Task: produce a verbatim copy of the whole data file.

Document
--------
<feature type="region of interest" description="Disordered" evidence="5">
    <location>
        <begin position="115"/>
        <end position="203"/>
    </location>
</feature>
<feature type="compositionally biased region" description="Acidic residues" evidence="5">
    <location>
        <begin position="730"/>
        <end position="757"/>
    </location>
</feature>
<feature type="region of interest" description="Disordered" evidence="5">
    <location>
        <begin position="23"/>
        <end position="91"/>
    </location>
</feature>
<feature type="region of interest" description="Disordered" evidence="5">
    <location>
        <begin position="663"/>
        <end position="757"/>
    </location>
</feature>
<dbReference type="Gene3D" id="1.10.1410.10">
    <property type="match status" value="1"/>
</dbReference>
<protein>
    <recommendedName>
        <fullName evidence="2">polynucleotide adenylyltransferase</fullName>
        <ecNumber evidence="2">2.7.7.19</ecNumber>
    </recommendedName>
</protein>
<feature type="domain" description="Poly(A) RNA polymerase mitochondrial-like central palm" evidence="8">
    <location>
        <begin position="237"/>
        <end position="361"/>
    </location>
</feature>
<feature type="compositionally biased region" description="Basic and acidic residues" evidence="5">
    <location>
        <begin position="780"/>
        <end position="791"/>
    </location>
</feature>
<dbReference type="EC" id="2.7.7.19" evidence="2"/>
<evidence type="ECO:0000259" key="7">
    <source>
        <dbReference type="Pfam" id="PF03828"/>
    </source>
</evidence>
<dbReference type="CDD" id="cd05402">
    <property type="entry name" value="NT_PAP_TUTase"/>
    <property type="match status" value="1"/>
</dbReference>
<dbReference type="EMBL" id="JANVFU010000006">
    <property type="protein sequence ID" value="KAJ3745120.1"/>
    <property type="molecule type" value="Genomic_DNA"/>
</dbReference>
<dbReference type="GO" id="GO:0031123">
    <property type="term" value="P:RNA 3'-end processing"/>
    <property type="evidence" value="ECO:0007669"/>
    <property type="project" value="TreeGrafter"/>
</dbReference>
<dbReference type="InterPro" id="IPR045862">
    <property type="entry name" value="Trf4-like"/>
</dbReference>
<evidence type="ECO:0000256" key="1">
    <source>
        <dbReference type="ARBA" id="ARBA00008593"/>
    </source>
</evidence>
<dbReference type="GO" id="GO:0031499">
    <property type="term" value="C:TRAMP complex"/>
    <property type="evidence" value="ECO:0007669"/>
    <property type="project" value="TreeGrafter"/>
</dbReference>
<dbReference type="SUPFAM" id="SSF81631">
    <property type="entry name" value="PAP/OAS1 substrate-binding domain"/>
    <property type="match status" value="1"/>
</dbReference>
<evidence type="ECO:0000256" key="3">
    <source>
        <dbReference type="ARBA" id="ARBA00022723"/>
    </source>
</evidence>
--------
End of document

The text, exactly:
<feature type="region of interest" description="Disordered" evidence="5">
    <location>
        <begin position="115"/>
        <end position="203"/>
    </location>
</feature>
<feature type="compositionally biased region" description="Acidic residues" evidence="5">
    <location>
        <begin position="730"/>
        <end position="757"/>
    </location>
</feature>
<feature type="region of interest" description="Disordered" evidence="5">
    <location>
        <begin position="23"/>
        <end position="91"/>
    </location>
</feature>
<feature type="region of interest" description="Disordered" evidence="5">
    <location>
        <begin position="663"/>
        <end position="757"/>
    </location>
</feature>
<dbReference type="Gene3D" id="1.10.1410.10">
    <property type="match status" value="1"/>
</dbReference>
<protein>
    <recommendedName>
        <fullName evidence="2">polynucleotide adenylyltransferase</fullName>
        <ecNumber evidence="2">2.7.7.19</ecNumber>
    </recommendedName>
</protein>
<feature type="domain" description="Poly(A) RNA polymerase mitochondrial-like central palm" evidence="8">
    <location>
        <begin position="237"/>
        <end position="361"/>
    </location>
</feature>
<feature type="compositionally biased region" description="Basic and acidic residues" evidence="5">
    <location>
        <begin position="780"/>
        <end position="791"/>
    </location>
</feature>
<dbReference type="EC" id="2.7.7.19" evidence="2"/>
<evidence type="ECO:0000259" key="7">
    <source>
        <dbReference type="Pfam" id="PF03828"/>
    </source>
</evidence>
<dbReference type="CDD" id="cd05402">
    <property type="entry name" value="NT_PAP_TUTase"/>
    <property type="match status" value="1"/>
</dbReference>
<dbReference type="EMBL" id="JANVFU010000006">
    <property type="protein sequence ID" value="KAJ3745120.1"/>
    <property type="molecule type" value="Genomic_DNA"/>
</dbReference>
<dbReference type="GO" id="GO:0031123">
    <property type="term" value="P:RNA 3'-end processing"/>
    <property type="evidence" value="ECO:0007669"/>
    <property type="project" value="TreeGrafter"/>
</dbReference>
<dbReference type="InterPro" id="IPR045862">
    <property type="entry name" value="Trf4-like"/>
</dbReference>
<evidence type="ECO:0000256" key="1">
    <source>
        <dbReference type="ARBA" id="ARBA00008593"/>
    </source>
</evidence>
<dbReference type="GO" id="GO:0031499">
    <property type="term" value="C:TRAMP complex"/>
    <property type="evidence" value="ECO:0007669"/>
    <property type="project" value="TreeGrafter"/>
</dbReference>
<dbReference type="SUPFAM" id="SSF81631">
    <property type="entry name" value="PAP/OAS1 substrate-binding domain"/>
    <property type="match status" value="1"/>
</dbReference>
<evidence type="ECO:0000256" key="3">
    <source>
        <dbReference type="ARBA" id="ARBA00022723"/>
    </source>
</evidence>